In the end, the rain was a mercy. In theory a miracle was still possible, with England's lead only slender, but no-one truly believed it was possible, not even Muttiah Muralitharan. His genius as a bowler is unquestioned, but it was his duel role as a soothsayer that was the most notable aspect of his performance in this match. He predicted a dull draw as early as the second evening, and sure enough, events didn't deviate one iota from his vision.
"That was a very, very comfortable draw," said England's captain, Michael Vaughan. "I've been in the England side for a long time, and I've not been involved in that many comfortable draws. We usually have a panic somewhere, but not this time, which is a tremendous effort from the team. Especially after going into day four when it looked like we'd be under a lot of pressure. "
In the corresponding fixture four years ago, in not dissimilar conditions, England tumbled to defeat by an innings and 215 runs - their third heaviest in history. But there was never any danger of a similar capitulation this time around, as each of England's top three got themselves in on a wicket that was offering nothing to the opposition bowlers. "That wicket for a fourth- or fifth-day surface was very very flat," said Vaughan. It's already a tedious topic, but unfortunately, it is the only significant talking point of the Test
Overnight, the Sri Lankan newspapers found an alternative topic of conversation - the delayed declaration that allowed England to eat precious overs out of the game. But as far as Sri Lanka's captain, Mahela Jayawardene, was concerned, the only mistake he made in his tactics was not being out in the middle himself to chivvy the scoring along. His unexpected dismissal for 195 sounded the death knell for his team's ambitions, because none of the remaining batsmen would be as adept at forcing the pace.
"If I'd been around with Prasanna [Jayawardene], we probably should have pushed for a few more runs," said Jayawardene. "But I knew the wicket was slow so I was trying to play a mind game with them - the only way to put pressure on them was to make a bigger total, so that even if they had batted for two sessions, they wouldn't be able to get to our lead. I wanted to see if we could pick up four or five wickets before they got to our total."
It wasn't to be for Sri Lanka, although when Ian Bell fell to a loose lofted drive for 54, England were effectively 7 for 3, and a smidgeon of an opportunity presented itself. But Jayawardene was already resigned to the draw, and summed up the state of the game with a reference to one of his own players. "They couldn't even get Dilhara [Fernando] out on that wicket," he said, after Fernando, the No. 10, had more than doubled his previous Test-best of 16. "As soon as they got to our total, I knew they'd be relaxed and just bat through."
For Vaughan, it was satisfying still to be in with a chance of squaring the series, although he accepted that England have a bit of an issue among their batsmen, none of whom has yet reached three figures in four attempts. "I'd like to see us getting more hundreds and big hundreds," said Vaughan. "A couple, including myself, got set but we were a little unfortunate with our dismissals. Even so, the bowlers are going to put you under a lot of pressure throughout an innings, and you just have to make sure you're mentally tough enough to go on."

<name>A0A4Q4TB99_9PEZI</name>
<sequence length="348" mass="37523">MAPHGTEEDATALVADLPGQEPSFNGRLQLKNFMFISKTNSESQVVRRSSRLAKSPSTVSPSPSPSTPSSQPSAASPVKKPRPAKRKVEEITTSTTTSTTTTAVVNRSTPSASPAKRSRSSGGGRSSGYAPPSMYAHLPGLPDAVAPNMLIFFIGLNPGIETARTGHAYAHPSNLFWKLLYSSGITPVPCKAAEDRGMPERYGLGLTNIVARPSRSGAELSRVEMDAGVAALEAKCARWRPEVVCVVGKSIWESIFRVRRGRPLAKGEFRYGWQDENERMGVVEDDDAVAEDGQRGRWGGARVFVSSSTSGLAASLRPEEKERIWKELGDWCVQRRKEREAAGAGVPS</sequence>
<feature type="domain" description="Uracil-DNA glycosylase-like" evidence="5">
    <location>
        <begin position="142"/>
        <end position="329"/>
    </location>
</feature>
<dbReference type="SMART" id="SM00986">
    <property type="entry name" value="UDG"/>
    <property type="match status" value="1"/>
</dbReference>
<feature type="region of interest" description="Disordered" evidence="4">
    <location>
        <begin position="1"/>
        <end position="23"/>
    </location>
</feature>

There were no such concerns about England's seam attack, however, all of whom came through a tough contest with admirable resolve. "On a wicket like that I can't ask more from my set of bowlers, to give as much as they did on that kind of surface," said Vaughan, "To keep running in on that kind of deck for 35 to 40 overs took a lot of desire and effort, and they can take a lot of credit for the way that they kept going. As Sri Lanka showed today, to force a result is very difficult."
Vaughan had particular praise for Steve Harmison and Stuart Broad, his two hit-the-deck specialists, who pounded in with great resolve throughout. "Harmy bowled very very well to get the bounce he did on that kind of wicket," said Vaughan. "To bounce two of their batsmen out on a very slow pitch is very promising, and if we can somehow get to Galle and find a bit of bounce, I'm sure their batsmen won't look forward to facing him. I thought he troubled all their players so it's a real good sign."
As for Broad, his 36-over stint included the solitary scalp of Chaminda Vaas, but at the age of 21, Vaughan predicted he would have a great international future. "He was impressive, and he's definitely got something," said Vaughan. "He'll be a fixture around the England team for many years if he can continue just to do what he does now, and improve as he gets more experience. He can be a real good player for England."
In the short term, he might find himself having to wait for his next opportunity, however. The signs are that England's senior seamer, Matthew Hoggard, is regaining fitness after taking a full part in training. Vaughan said that he would continue to be monitored when the team moves down to Galle, but added, tellingly: "Having Hoggard fit would be a big bonus."
The Galle Test, of course, will be about more than just the cricket. This will be the first fixture played on the ground since the tsunami of December 2004, and Vaughan was expecting an historic occasion. As far as the wicket goes, however, it is largely an unknown quantity. A two-day practice match took place on the ground this week and the reports were that the pitch was once again slow, but Vaughan felt that it could be more conducive for a result.
"After the pitch they produced here, whatever seamers we picked wouldn't have made any difference," said Vaughan. "The crucial thing at Galle is to assess the wicket properly. We need to win and go home with a series draw, because that would be a great effort for the team."